I asked the students what they did at school for Earth day today. Most of them didn't even know it was Earth Day! This could be the subject of my blog! But I'll refrain.
One young man retold a story of how his time on the student council had been full of talk, information gathering, and reporting the facts regarding getting rid of the styrofoam trays used in the lunchroom. Several of the students had taken it upon themselves to get information on the hazards of polystyrene, and what other products were available for use in the classroom.
The principal and staff allowed the students to present to the district. The district school board ultimately shot down their proposal due to the increase in costs of the recycled paper trays suggested as an earth friendly alternative. The next year this young man did not even try to get re-elected to the student council. He said that they don't listen to kids' good ideas anyway.
I don't like the feel or texture of styrofoam in my mouth so I've always brought along a mug for church. We have had a recent official proposal to invite anyone to bring mugs to cut down on the amount of styrofoam we are using every Sunday. Some of the bigger churches in the area use 1000 cups per Sunday morning. Each cup spends 500 years in a landfill.
So, in honor of Mother Earth, here is a little more information about polystyrene and a website you can check out for more recycling information.
THE FOLLOWING INFORMATION IS FROM www.greenlivingtips.com.
Styrofoam is a trademark of the Dow company, but the material itself is called polystyrene. Like so many other plastics, it's all around us - very commonly used in packing material as peanuts or expanded foam, in food trays and a wide variety of other products - even explosives such as napalm and hydrogen bombs!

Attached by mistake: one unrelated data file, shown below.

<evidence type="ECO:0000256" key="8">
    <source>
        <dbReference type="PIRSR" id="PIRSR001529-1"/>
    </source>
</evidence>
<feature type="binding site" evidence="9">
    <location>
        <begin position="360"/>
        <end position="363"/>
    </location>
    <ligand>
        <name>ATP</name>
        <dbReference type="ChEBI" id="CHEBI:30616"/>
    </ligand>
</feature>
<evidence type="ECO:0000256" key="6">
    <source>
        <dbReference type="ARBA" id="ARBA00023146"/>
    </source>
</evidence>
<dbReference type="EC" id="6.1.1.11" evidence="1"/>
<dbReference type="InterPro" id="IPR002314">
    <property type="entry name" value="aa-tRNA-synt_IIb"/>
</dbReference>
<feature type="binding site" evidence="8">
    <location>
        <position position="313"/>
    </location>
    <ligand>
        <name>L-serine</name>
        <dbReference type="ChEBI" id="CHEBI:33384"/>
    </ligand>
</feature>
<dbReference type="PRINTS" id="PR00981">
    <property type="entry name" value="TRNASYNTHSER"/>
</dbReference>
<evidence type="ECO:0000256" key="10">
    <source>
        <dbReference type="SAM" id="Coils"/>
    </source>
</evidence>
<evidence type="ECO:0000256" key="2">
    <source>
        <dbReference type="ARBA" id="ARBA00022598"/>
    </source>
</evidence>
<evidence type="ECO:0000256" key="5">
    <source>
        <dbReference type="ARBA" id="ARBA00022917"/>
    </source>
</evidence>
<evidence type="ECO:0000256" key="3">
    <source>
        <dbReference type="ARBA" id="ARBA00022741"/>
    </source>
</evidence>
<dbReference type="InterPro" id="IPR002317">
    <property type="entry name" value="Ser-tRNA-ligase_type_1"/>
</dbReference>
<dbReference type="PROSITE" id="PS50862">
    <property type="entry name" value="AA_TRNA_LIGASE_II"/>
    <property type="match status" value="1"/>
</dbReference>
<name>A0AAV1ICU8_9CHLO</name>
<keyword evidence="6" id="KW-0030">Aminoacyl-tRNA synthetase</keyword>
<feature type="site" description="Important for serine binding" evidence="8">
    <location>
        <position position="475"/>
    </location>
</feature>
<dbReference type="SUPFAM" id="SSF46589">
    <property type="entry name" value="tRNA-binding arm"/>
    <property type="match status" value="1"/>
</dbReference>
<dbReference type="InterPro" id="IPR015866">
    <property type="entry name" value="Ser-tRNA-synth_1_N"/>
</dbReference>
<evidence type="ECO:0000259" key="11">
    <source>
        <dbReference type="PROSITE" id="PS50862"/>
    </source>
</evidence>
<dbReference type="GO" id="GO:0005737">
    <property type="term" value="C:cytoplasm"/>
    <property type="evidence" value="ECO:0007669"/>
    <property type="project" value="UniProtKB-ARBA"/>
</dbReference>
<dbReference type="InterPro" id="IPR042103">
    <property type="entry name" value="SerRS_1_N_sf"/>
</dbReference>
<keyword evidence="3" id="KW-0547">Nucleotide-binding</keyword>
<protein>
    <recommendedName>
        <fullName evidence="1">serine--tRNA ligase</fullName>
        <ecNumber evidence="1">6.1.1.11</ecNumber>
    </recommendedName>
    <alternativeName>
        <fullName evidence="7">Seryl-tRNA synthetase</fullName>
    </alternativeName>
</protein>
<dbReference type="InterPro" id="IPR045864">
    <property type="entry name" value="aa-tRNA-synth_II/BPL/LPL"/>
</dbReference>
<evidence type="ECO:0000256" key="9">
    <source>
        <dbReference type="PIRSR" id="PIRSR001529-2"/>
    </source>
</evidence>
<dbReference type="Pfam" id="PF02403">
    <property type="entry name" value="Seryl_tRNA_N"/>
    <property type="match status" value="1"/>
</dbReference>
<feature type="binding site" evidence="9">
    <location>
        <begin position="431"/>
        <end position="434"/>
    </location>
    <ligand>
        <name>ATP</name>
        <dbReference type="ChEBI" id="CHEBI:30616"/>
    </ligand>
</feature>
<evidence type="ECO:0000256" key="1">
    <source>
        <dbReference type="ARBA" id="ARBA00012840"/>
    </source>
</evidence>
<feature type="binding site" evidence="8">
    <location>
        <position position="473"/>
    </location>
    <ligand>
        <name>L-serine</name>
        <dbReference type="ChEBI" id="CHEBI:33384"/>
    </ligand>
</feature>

The bad news is (aside from its use in WMD); polystyrene is manufactured from petroleum. It's highly flammable, and a chemical called benzene, which is a known human carcinogen, is used in its production. Polystyrene foam, used commonly as padding in appliance packaging, takes an incredibly long time to break down in the environment and additionally, animals may ingest it which blocks their digestive tracts and ultimately causes starvation. This foam is also abundant in the Great Pacific Garbage Patch.
Given the nature of polystyrene, it's surprising that such an energy intensive, oil sucking and toxic substance is allowed to be use as packaging for food; particularly for items such as meat where the food has direct contact with it. Nearly two dozen cities in the USA have banned the use of polystyrene for this purpose.
Packaging and products containing polystyrene can usually be identified by a recycling triangle logo with the number 6 inside it stamped on the item.
It's likely to be a very long time before the use of polystyrene is totally discontinued, and while we can try to buy products that don't utilize the stuff, we need to deal with the styrofoam that winds up in our hands instead of it heading straight to landfill.
Unfortunately many curbside recycling programs don't accept polystyrene and given its bulk, it can be difficult to store. Also, polystyrene is often recycled to be used in single use products; such as more packing material, so it's really important to get the word out about recycling this form of packaging.
A pound of polystyrene recycled is a pound of new polystyrene that doesn't have to be created. Currently in the USA expanded polystyrene (EPS) foam packaging is being recycled at a rate of approximately 10-12% each year.